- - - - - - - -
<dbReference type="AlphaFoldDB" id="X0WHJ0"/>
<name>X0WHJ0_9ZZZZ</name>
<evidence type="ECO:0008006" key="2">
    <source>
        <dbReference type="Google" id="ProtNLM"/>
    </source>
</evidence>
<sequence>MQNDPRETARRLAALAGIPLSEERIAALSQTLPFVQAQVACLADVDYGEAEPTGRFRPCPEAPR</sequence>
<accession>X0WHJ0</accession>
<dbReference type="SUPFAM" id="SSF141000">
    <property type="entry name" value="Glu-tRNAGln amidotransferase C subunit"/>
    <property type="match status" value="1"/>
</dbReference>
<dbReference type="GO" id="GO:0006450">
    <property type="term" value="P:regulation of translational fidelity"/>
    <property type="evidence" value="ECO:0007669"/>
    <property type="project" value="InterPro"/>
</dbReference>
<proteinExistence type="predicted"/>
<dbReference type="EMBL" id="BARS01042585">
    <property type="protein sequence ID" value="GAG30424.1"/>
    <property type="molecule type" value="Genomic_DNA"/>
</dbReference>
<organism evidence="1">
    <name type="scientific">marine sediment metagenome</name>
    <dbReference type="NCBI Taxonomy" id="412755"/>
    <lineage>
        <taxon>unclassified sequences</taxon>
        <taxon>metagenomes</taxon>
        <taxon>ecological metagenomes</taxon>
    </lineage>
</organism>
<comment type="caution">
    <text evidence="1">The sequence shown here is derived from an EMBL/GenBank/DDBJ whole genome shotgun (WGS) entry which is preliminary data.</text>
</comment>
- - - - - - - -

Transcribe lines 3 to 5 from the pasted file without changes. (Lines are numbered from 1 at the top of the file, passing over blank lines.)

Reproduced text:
<evidence type="ECO:0008006" key="2">
    <source>
        <dbReference type="Google" id="ProtNLM"/>